Government of Canada Supports EVs Innovation

Andrew Saxton, Member of Parliament for North Vancouver, celebrated $499 824 in new funding over five years for the University of British Columbia. The funding, announced under the Automotive Partnership Canada initiative, will support the continued development and commercialization of natural gas engine technologies, while also strengthening Canada’s economy over the long term.

"Our government recognizes the importance of leadership and vision in the automotive industry and created Automotive Partnership Canada to help the industry make greener, better-performing vehicles," said Mr. Saxton. "This initiative will create jobs and strengthen the economy for future generations."

Earlier today, the Honourable Tony Clement, Minister of Industry, announced four projects under Automotive Partnership Canada program, representing an investment of more than $14.9 million over five years for automotive research and development projects worth a total of $28.6 million.

"Canadian academic researchers are well-suited to tackle specific issues for providing a sustainable automotive industry," said Dr. Suzanne Fortier, President, Natural Sciences and Engineering Research Council of Canada. "With these projects, researchers are developing the next generation of automobiles by addressing issues that will enable the commercialization of electric vehicles and improve the performance of natural gas engines."

Today’s investment is another example of how this government is working with partners to accelerate the development and adoption of innovative digital technologies across the economy.

Announced by Minister Clement in April 2009, Automotive Partnership Canada is a five-year, $145-million initiative to support collaborative research and development to drive the Canadian automotive industry to greater levels of innovation. Industrial partners play a key role in this initiative by providing both financial support and essential in-kind contributions to ensure the success of the research projects. Three previously approved research projects focus on reducing weight by using more plastic parts in engines, improving the efficiency of transmissions and advancing state-of-the-art longer-range electric vehicles.

The Natural Sciences and Engineering Research Council of Canada is a federal agency whose vision is to help make Canada a country of discoverers and innovators for the benefit of all Canadians. The agency supports some 28 000 students and post-doctoral fellows in their advanced studies. It promotes discovery by funding more than 11 800 professors every year and fosters innovation by encouraging more than 1500 Canadian companies to participate and invest in post-secondary research projects.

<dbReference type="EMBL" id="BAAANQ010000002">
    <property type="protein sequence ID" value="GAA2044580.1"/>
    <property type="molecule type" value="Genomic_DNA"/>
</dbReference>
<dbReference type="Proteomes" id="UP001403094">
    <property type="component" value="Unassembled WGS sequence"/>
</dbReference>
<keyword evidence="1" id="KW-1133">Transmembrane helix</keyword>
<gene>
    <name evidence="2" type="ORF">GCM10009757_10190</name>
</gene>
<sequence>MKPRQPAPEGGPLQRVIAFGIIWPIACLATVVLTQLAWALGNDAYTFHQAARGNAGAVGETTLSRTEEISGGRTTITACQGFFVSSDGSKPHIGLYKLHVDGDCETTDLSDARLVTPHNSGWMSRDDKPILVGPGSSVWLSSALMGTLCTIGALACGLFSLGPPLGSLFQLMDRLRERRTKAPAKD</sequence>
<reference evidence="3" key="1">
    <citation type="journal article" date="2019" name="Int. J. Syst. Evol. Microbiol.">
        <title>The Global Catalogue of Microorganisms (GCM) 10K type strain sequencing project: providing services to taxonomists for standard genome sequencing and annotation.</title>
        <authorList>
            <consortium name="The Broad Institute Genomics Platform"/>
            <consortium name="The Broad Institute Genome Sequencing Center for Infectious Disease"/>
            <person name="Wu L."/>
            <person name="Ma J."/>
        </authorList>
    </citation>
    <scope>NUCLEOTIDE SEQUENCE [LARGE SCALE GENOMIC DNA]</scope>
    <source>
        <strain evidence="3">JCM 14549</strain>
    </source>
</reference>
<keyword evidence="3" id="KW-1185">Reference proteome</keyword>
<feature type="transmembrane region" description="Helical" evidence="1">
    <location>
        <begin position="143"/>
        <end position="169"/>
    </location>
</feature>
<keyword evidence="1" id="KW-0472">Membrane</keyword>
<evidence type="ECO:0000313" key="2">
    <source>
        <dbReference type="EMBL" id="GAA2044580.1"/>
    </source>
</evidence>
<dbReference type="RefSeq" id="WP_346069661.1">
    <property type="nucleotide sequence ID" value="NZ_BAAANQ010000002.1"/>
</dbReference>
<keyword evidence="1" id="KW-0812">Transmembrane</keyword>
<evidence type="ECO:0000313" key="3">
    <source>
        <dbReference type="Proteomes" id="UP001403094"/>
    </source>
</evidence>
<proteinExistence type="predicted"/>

Automotive Partnership Canada Initiative

Automotive Partnership Canada (APC) is a five-year (2009–2014), $145-million initiative to support significant, collaborative, industry-driven research and development that benefits the Canadian automotive sector.

APC involves funding from the following partners:

*Natural Sciences and Engineering Research Council of Canada ($85 million)
*National Research Council Canada ($30 million)
*Canada Foundation for Innovation ($15 million)
*Social Sciences and Humanities Research Council of Canada ($5 million)
*Canada Excellence Research Chairs Program ($10 million)

Research Areas

An Industry Task Force guided the development of APC. This included identifying research priorities, grouped under three strategic themes. All research to be supported must fall under at least one of the three priority areas listed below:

* Improving the Automobile’s Environmental Performance and Impact

* The Cognitive Car

* Next Generation Manufacturing

Four new research projects approved under APC will help develop ways to increase widespread adoption of electric vehicles, improve natural gas engine technologies, provide engineering software for automotive designers and store and re-use onboard thermal energy:

1) NECSIS: Network for the Engineering of Complex Software Intensive Systems for Automotive Systems

McMaster University, General Motors of Canada, IBM Canada, and Malina Software (Maibaum)

Government of Canada APC investment: $10,575,000